‘Today or tomorrow, I’m still going to do it. Now, at least, we’re all wet and cold already.’

‘Ok,’ Dorje says at last, ‘what do you need?’

‘Two buckets of hot water in the shower for when I return, a blanket, and for the fire in this stove to keep burning.’ The lodge owner nods and instructs the cook to make the necessary arrangements. Dorje and Pasang quietly pick up their ice axes, two ropes, and we are ready to go. I can’t help smiling as I observe their tense, worried expressions.

‘It’s fine,’ I say cheerfully, ‘I know what I’m doing,’ but my tone fails to convince the brave mountain men.

We walk through the deep snow lying on the icy shore of the lake and stop when I think we’ve reached the point where I’d gone for a swim three years earlier in December. Granted, the weather was very different then, and there was a bit of water in the shallows. Moving some five or six metres away from the shore, we begin to hack at the ice with our axes, but I already know by the sound of the ice that it’s over a metre thick.

‘Right, stop; we need to find a place where there’s some movement of water, ice will be thinner there.’ We head back towards the lodge and soon realize that the only place where it would be possible to go for a dip is the crossing between the village and the lake. Using shovels, ice tools and boots we make a hole in the ice large enough for me to lie down.

‘The previous record was two minutes,’ the lodge owner tells me, as I take off my membrane pants and parka; I will be wearing long underwear in the water. ‘Is it true that your heart is supposed to stop after two or three minutes in zero-degree water?’

My Little Ice Pool

‘Not in my experience,’ I reply, and step off the ice and into the shallow water. My heart begins to race as my body becomes submerged, but it regains its calm rhythm in a few seconds. Cold crawls deeper and deeper under my skin, and I welcome it; I am at home in the water, never afraid of it.

‘Five minutes,’ Dorje announces, and I wake up from my cold dream. I know that my toes are frozen solid and my fingers are barely moving. I am dying, slowly.

‘Eight minutes,’ Dorje says, worried, and I know it’s time to go; reluctantly, I crawl out of the water. With my rigid fingers I try to change into dry clothes, and it takes forever. Dorje and Pasang carefully put boots on my unmoving feet and rush me back to the lodge, where two buckets of hot water are waiting in the shower. I stagger slowly behind them because I don’t want to get back to warmth – between the lake and the lodge I walk a fine line between the quiet of death and the violent, painful shivering of life which, I know, will soon invade my body. I am very tired.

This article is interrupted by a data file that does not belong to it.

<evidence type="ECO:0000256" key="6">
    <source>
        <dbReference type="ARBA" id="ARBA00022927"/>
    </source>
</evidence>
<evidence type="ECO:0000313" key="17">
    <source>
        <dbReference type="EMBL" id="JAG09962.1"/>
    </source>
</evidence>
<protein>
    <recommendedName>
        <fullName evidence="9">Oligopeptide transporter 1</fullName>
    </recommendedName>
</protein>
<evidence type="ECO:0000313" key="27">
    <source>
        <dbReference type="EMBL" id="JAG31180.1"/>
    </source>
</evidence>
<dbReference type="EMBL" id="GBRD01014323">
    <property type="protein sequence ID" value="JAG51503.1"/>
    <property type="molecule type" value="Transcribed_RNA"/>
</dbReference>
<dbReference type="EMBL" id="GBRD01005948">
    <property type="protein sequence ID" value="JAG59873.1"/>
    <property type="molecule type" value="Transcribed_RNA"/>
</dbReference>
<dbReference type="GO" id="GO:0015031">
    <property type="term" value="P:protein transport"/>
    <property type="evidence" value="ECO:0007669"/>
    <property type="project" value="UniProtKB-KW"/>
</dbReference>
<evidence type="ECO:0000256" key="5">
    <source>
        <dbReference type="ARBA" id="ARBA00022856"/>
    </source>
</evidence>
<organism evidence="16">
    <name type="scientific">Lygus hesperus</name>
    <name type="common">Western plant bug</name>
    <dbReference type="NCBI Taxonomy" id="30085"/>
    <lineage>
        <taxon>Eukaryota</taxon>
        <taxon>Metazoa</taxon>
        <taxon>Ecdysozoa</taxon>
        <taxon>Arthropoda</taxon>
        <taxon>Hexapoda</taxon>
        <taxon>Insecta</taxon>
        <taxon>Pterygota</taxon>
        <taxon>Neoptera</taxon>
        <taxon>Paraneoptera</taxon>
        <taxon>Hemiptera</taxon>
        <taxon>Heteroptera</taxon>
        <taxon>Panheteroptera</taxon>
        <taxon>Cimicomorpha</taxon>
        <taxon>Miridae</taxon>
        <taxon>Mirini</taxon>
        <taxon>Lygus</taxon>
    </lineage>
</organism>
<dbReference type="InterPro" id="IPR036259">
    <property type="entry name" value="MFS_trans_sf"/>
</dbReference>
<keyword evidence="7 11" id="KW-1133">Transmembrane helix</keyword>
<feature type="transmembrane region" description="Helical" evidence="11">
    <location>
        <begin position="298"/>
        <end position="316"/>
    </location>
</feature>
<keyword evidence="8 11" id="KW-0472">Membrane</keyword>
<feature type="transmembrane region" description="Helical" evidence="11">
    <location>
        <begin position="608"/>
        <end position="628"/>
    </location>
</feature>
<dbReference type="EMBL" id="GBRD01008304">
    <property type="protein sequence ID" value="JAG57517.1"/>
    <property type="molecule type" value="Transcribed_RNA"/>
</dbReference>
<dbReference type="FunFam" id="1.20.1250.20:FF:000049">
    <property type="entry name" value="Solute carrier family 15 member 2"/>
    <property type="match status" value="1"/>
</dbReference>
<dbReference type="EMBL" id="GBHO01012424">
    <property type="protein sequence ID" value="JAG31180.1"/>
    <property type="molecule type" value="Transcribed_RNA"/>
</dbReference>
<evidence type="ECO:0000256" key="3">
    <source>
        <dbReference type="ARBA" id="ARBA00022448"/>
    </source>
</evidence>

In about an hour I stop stammering and can hold a cup of tea without spilling any on the blanket wrapped around me. The boys are playing cards, while I, warm by the stove, stare at Dudh Pokhari through the falling snow, already soaked in twilight. I miss home.

Leaving Gokyo

In the morning I wake up feeling incredibly strong. As the boys and I break out of the deep snows of Gokyo towards lower elevations, I feel no fatigue, no hunger or thirst: I believe I can walk forever. We reach our destination for the day all too early, so I suggest that we continue on to Namche Bazaar; in total, the trek that day takes us nine hours.

Then, we descend to Phakding, where we make some arrangements to support the monastery where we’d had our puja before the climb. After a night of rest, we hike to Lukla, which we will leave in glorious weather next morning.


Back in Kathmandu I will think of the Cholatse expedition as the most interesting and challenging of the season. Instead of helping me escape from February, it showed me that I could live through it, maintaining my integrity and strength. No successful ascent would have been better mind training for my next climb, the climb of my life – Everest this spring.